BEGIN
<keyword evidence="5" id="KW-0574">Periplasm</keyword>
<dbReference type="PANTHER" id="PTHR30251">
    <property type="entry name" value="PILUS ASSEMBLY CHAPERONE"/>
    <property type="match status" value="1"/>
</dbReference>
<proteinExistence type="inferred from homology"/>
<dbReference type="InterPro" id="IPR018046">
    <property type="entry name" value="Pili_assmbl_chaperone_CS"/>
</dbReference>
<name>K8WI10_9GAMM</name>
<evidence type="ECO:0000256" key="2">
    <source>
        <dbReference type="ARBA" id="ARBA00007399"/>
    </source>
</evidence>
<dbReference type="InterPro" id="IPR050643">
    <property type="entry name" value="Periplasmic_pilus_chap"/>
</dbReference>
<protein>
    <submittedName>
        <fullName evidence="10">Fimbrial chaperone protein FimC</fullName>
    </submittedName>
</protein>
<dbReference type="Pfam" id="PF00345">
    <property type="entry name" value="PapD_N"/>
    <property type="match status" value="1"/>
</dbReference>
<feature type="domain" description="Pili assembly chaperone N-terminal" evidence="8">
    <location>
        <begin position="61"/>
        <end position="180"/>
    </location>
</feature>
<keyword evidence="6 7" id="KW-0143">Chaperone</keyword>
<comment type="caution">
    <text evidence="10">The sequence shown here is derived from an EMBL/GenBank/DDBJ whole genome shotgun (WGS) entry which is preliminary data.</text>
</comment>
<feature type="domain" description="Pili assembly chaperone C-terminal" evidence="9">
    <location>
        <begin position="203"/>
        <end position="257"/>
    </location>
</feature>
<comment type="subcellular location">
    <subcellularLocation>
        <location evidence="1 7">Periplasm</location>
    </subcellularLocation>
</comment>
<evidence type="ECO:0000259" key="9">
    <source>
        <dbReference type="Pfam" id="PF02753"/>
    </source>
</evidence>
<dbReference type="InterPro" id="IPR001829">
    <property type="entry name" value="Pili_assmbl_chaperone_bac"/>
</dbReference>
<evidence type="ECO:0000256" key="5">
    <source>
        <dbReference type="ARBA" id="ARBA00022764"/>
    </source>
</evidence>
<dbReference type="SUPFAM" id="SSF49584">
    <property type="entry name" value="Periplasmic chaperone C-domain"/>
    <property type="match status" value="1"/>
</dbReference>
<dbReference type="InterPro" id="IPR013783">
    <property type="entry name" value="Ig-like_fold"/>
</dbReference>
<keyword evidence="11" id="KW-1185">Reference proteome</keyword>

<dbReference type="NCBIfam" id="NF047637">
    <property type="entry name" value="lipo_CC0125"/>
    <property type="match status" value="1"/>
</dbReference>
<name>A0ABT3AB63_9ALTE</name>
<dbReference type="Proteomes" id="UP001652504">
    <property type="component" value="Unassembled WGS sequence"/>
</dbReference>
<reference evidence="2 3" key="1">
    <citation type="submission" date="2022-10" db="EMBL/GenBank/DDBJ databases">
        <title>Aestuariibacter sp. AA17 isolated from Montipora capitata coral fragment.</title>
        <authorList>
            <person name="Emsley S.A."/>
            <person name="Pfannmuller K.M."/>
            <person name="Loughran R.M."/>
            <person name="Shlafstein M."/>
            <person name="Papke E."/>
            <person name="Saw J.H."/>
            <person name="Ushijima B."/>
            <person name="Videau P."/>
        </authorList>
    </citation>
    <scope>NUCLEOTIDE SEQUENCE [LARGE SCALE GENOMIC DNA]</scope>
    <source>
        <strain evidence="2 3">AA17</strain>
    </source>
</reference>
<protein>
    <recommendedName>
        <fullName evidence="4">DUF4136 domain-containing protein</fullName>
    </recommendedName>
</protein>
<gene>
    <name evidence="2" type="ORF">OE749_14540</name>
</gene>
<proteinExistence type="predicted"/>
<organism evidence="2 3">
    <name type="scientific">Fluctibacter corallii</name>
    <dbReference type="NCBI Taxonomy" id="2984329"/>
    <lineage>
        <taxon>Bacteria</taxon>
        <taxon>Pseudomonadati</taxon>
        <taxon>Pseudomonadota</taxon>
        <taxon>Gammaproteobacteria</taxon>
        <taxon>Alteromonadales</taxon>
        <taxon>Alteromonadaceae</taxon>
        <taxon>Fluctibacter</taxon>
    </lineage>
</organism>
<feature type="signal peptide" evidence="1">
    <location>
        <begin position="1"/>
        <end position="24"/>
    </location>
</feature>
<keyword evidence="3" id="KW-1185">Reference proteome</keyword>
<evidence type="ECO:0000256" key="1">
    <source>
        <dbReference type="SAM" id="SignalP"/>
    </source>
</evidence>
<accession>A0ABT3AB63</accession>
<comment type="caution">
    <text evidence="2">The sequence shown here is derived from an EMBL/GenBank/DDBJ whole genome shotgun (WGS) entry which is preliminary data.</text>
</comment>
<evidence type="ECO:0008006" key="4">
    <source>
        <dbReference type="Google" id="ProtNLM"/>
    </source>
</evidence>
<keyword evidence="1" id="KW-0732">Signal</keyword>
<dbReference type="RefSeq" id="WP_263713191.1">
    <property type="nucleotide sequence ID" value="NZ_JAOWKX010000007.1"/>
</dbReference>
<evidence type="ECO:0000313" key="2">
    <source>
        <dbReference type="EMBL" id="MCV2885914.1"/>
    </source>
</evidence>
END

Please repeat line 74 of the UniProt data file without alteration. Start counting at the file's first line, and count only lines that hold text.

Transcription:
<name>A0ABT3AB63_9ALTE</name>